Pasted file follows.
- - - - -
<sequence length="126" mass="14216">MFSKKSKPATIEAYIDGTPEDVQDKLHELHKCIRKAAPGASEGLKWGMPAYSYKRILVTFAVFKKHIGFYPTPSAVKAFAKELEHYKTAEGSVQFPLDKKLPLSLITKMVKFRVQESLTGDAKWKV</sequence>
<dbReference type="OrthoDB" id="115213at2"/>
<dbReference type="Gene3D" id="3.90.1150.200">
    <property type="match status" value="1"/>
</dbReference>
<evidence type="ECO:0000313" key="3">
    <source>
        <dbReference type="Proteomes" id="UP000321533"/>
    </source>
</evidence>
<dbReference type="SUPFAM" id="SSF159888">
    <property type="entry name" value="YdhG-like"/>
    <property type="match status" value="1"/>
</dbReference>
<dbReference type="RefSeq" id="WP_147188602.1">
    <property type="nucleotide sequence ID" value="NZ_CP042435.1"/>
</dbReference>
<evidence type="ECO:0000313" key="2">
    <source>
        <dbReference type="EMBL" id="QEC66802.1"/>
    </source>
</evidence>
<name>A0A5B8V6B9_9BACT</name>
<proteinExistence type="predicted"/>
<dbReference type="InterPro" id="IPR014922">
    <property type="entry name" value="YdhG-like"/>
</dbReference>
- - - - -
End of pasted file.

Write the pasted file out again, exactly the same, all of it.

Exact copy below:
<sequence length="126" mass="14216">MFSKKSKPATIEAYIDGTPEDVQDKLHELHKCIRKAAPGASEGLKWGMPAYSYKRILVTFAVFKKHIGFYPTPSAVKAFAKELEHYKTAEGSVQFPLDKKLPLSLITKMVKFRVQESLTGDAKWKV</sequence>
<dbReference type="OrthoDB" id="115213at2"/>
<dbReference type="Gene3D" id="3.90.1150.200">
    <property type="match status" value="1"/>
</dbReference>
<evidence type="ECO:0000313" key="3">
    <source>
        <dbReference type="Proteomes" id="UP000321533"/>
    </source>
</evidence>
<dbReference type="SUPFAM" id="SSF159888">
    <property type="entry name" value="YdhG-like"/>
    <property type="match status" value="1"/>
</dbReference>
<dbReference type="RefSeq" id="WP_147188602.1">
    <property type="nucleotide sequence ID" value="NZ_CP042435.1"/>
</dbReference>
<evidence type="ECO:0000313" key="2">
    <source>
        <dbReference type="EMBL" id="QEC66802.1"/>
    </source>
</evidence>
<name>A0A5B8V6B9_9BACT</name>
<proteinExistence type="predicted"/>
<dbReference type="InterPro" id="IPR014922">
    <property type="entry name" value="YdhG-like"/>
</dbReference>